Yannick Nézet-Séguin honors Fab Phil maestro
Conductor Yannick Nézet-Séguin doesn’t take over the full musical directorship of the Philadelphia Orchestra until this fall, but he has been creating so much orchestra buzz and glamour in the lead up concerts, that it feels like his tenure has already begun.
In January, the youthful and out Canadian maestro conducted what can already be deemed an historic performance of Mahler’s 6th Symphony, a structurally intricate orchestral behemoth that many conductors avoided tackling it since its premiere in 1906, including storied conductor Leopold Stokowski.
And speaking of Stoki (as he was affectionately known) Nézet-Séguin is kicking off the orchestra’s year long celebration of the Stokowski Centenary, starting with a performance of Dvorák’s ’New World’ Symphony followed, the next night by a program of Brahms, Ippolitov-Ivanov and Wagner.
Creating the Philly sound
It is the same play list conducted by Stokowski in 1912, which one reviewer ecstatically reported in the musical press at the time that the "reception was not that of an audience merely glad that it had a competent conductor, but wildly enthusiastic because it had discovered a genius."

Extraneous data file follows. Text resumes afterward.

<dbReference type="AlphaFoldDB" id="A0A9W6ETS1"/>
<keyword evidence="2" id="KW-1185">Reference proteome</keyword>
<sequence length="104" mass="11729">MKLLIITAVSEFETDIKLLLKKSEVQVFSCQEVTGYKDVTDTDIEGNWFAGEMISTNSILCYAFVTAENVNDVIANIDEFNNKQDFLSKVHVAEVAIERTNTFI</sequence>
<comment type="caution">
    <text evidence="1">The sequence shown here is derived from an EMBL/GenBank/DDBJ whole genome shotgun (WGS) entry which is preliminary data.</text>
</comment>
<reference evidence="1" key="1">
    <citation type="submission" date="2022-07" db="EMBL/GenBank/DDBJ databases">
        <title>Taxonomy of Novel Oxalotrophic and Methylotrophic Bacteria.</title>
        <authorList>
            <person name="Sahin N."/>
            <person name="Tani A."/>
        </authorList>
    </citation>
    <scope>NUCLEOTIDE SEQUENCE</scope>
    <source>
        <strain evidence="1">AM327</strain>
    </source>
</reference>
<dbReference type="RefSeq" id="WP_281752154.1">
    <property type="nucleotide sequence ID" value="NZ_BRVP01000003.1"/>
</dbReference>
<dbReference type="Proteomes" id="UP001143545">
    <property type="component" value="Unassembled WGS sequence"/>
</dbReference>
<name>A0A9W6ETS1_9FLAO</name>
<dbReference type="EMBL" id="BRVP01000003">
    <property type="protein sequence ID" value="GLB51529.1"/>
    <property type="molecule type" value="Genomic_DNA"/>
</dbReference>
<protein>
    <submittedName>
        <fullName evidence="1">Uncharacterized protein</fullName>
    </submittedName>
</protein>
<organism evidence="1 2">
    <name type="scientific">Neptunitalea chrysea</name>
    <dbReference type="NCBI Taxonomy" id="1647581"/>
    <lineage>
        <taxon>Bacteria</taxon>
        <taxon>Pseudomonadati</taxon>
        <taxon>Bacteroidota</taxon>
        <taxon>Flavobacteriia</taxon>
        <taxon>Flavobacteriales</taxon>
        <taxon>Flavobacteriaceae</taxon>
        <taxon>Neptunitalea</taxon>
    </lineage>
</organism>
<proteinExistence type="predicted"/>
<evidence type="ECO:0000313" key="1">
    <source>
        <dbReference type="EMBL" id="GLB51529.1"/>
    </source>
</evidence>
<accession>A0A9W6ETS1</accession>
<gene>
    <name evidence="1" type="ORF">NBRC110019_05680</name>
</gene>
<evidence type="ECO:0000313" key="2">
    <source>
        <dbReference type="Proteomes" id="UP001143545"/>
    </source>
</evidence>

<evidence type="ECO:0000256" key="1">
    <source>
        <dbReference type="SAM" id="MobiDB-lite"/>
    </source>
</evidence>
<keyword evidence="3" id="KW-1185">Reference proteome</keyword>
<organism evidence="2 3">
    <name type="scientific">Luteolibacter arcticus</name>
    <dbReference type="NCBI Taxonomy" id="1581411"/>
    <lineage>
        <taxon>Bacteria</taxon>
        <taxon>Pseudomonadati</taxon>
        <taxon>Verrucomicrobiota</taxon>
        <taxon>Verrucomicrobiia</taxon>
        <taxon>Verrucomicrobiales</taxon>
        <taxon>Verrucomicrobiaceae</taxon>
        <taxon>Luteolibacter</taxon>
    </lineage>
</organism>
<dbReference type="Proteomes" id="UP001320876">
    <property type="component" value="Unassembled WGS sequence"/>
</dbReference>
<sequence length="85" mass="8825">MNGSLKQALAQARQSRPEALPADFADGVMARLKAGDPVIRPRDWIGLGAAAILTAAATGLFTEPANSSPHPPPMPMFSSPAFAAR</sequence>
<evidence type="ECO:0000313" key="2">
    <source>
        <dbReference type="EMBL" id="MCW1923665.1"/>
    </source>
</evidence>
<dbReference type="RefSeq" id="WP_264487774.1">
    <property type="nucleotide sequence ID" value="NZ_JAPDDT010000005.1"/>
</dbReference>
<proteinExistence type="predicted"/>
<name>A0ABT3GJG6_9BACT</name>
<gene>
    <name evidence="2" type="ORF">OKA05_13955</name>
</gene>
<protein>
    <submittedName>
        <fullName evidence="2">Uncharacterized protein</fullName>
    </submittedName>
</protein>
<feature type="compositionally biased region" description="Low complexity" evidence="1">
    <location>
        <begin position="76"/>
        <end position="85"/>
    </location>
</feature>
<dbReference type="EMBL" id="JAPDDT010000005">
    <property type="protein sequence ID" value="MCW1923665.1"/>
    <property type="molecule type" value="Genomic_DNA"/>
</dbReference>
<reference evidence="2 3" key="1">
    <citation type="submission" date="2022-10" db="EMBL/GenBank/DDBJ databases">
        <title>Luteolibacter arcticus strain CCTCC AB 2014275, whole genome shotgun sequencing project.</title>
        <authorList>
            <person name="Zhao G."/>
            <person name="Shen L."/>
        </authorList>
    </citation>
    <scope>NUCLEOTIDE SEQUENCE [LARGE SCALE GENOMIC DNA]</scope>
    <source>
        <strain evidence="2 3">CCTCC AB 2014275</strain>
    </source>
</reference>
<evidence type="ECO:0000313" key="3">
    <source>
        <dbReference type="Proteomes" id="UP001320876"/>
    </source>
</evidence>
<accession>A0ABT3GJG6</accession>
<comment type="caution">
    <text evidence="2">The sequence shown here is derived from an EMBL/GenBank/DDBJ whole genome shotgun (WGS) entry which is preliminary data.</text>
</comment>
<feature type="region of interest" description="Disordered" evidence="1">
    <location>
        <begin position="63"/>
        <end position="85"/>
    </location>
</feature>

Indeed, Stokowski was key in creating the internationally acclaimed sound of the Fabulous Philadelphians. The orchestra will also be playing a series of tribute concerts to the conductor in the Academy of Music, where they performed for 100 years, before moving into their new concert hall in the Kimmel Center in 2001.
Another touchstone of the Stoki that Yannick (as he is already affectionately known) is performing in the Academy this month are the eternal Fab Phil favorites immortalized in the Disney animated classic "Fantasia," in which Stokowski conducted clips of Tchaikovsky’s Suite from "The Nutcracker" and Dukas’ "The Sorcerer’s Apprentice." Video feeds from the film will accompany the orchestra on screen during the concert.
Making his mark
Nézet-Séguin will also revive Stokowski’s audience choice concerts, something that Stokowski programmed at the end of each season. There will be performances in the Fantasia programs of Stokowski’s orchestration Bach’s "Toccata and Fugue in D minor" Bernstein’s Dances from "West Side Story" and Wagner’s "Ride of the Valkyries."
Meanwhile, Yannick has been putting his artistic imprimatur on the orchestra as it moves from under the cloud of administrative and fiscal mayhem. His expansive symphonic-choral repertory and initiatives in contemporary classical, approaches that were championed by Stokowski, have been drawing new audiences already.
In honoring Stokowski, you have to wonder if the new conductor will insist on complete silence in the hall before he would raise his hands to cue the orchestra. As the legend goes, his predecessor would lower his arms until you could hear ’a tissue drop’ in the Academy. Yannick is much more relaxed on the podium- although during a concert last winter, the usually effervescent maestro did flash a scalding glare at a cell phone user.
Watch Yannick Nézet-Séguin talk about Leopold Stokowski: